Big Bash Garden Birdwatch May 2020

Scenic view of the area around Henfield
©Paula Blake

Being in touch with the miracle of our planet is a perfect way to chill out and relax on our own or with friends. In Henfield we are lucky to have our green spaces where we can enjoy and marvel at the amazing wildlife around us.

What we recorded

Over the weekend of 16th & 17th May, during the 2020 ‘lockdown’, thirty six households took part in a fun survey and this is what we recorded – 43 species and 1,156 individual birds. What a fantastic achievement! Thanks to everyone for taking part.

Species Number recorded Number of gardens out of 36
Blackbird 79 35
Blackcap 10 8
Blue Tit 77 32
Bullfinch 4 2
Buzzard 3 2 (flying over)
Carrion Crow 22 12
Chaffinch 17 9 Only 1 person didn't see a Blackbird.
Chiffchaff 2 2
Coal Tit 16 11
Collared Dove 32 16
Dunnock 42 19
Feral Pigeon 37 6
Goldcrest 2 2
Goldfinch 63 20
Great Spotted Woody 27 17 Starlings were the most numerous bird recorded.
Green Woodpecker 2 2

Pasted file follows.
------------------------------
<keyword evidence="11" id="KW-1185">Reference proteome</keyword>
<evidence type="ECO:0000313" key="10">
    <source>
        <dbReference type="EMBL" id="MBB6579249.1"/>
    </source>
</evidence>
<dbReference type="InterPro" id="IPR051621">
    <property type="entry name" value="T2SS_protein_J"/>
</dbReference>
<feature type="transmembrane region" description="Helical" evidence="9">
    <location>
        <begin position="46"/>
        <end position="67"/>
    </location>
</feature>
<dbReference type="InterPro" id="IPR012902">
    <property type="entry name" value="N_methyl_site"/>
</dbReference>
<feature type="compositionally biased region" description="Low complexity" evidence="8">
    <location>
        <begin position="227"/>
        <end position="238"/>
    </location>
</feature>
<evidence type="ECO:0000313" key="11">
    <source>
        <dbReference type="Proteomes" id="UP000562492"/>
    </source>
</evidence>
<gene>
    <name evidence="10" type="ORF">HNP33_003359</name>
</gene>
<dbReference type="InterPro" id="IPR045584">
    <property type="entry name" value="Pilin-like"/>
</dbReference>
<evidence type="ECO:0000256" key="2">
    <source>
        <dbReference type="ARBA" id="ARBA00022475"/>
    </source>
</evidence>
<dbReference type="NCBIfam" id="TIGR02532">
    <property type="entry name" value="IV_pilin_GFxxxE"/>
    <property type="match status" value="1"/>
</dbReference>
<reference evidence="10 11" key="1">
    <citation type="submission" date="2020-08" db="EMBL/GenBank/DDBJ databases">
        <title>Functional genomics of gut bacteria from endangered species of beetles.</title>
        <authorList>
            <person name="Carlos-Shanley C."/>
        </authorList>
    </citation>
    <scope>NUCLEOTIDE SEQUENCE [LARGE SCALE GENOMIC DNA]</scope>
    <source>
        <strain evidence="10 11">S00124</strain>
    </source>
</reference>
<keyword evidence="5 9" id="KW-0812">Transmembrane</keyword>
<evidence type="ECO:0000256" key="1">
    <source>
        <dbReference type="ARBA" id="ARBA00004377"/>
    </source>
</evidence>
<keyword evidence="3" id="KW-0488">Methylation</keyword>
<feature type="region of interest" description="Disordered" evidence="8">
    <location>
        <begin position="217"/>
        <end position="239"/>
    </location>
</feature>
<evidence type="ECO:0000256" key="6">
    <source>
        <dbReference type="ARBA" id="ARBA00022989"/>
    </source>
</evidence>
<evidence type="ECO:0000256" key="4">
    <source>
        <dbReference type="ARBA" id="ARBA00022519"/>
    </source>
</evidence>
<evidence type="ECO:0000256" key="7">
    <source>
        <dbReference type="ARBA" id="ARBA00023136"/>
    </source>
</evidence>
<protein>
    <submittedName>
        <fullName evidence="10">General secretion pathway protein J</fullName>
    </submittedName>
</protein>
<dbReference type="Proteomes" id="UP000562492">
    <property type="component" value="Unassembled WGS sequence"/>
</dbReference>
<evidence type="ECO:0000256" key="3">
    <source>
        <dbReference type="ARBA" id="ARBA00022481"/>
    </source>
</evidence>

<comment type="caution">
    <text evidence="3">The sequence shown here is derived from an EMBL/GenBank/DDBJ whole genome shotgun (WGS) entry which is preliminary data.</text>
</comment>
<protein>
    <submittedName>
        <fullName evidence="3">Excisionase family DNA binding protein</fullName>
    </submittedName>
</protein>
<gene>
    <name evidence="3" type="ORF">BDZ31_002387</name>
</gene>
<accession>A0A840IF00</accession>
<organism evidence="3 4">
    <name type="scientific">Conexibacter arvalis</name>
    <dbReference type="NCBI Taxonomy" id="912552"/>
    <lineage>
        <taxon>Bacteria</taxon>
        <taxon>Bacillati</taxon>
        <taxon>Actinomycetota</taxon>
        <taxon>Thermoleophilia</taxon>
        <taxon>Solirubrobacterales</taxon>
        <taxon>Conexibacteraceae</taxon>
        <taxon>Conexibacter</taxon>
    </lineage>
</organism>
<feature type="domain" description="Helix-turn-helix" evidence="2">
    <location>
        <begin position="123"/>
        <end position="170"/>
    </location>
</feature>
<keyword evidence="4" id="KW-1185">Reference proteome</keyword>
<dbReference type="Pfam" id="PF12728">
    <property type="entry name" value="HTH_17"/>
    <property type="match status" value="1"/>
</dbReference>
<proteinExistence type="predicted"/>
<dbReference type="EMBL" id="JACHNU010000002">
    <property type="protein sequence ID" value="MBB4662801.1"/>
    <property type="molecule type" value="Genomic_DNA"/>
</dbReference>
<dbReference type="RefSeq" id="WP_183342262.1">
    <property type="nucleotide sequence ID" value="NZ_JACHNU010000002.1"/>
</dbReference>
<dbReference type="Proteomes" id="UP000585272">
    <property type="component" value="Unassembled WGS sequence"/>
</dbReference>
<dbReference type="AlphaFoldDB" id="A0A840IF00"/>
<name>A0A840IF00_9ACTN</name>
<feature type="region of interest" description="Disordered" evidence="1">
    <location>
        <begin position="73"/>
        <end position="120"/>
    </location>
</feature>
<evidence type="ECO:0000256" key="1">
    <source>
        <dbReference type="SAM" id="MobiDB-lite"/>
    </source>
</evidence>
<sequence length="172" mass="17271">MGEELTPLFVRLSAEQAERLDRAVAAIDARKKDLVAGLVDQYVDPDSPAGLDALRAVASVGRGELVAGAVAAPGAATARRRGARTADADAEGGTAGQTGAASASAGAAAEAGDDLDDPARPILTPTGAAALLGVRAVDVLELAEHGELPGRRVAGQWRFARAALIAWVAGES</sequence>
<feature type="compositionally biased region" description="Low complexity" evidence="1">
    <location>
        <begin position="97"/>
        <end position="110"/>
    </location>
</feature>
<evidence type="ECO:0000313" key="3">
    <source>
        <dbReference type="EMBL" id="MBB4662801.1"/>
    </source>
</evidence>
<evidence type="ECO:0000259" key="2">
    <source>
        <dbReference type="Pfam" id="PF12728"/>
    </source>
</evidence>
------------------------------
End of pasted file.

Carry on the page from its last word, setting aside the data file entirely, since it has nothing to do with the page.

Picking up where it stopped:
Great Tit 50 20
Greenfinch 31 15
Grey Heron 1 1 (flying over)
Herring Gull 2 1
House Martin 28 7
House Sparrow 113 25 Two lucky people saw Goldcrests.
Jackdaw 40 15
Jay 10 9
Kestrel 1 1 (flying over)
Long Tailed Tit 14 7
Magpie 26 17
Nuthatch 2 2
Pheasant 2 1 Pat Brooke reported “I told the Magpies not to pinch the baby birds; they just wagged their tails.”!
Pied Wagtail 5 2
Red Kite 1 1 (flying over)
Reed Bunting 2 1
Robin 60 32
Song Thrush 16 12
Sparrowhawk 1 1
Starling 147 24 Red Kites are becoming more common.
Stock Dove 20 8
Swallow 11 5
Swift 14 5
Tawny Owl 1 1
Tree Creeper 1 1
Wood Pigeon 102 33
Wren 20 15 With a little local encouragement, Swifts are also on the increase.
We don’t just have lots of birds in the village.

You also saw:

The purpose of the Bird Bash is to have fun but it does at the same time provide excellent “citizen science” information. Population trends are of great importance for conservation and the presence or otherwise of wildlife generally is an indicator of the health of the world’s environment.

We have shown we have a good range of birds visiting our Henfield gardens with some red listed (endangered) species showing quite well; Starling and House Sparrow being our top 2 in terms of numbers and Song Thrush appearing in 33% of gardens. Over the years new species have become more numerous locally and some of these were observed, noticeably Buzzard (now common) and Red Kite. Swifts, House Martins and Swallows are in decline but all were recorded and as an organisation Henfield Birdwatch is championing their conservation in the village by encouraging people to put up Swifts boxes in suitable places and certificating folk in properties where any of the 3 species are nesting.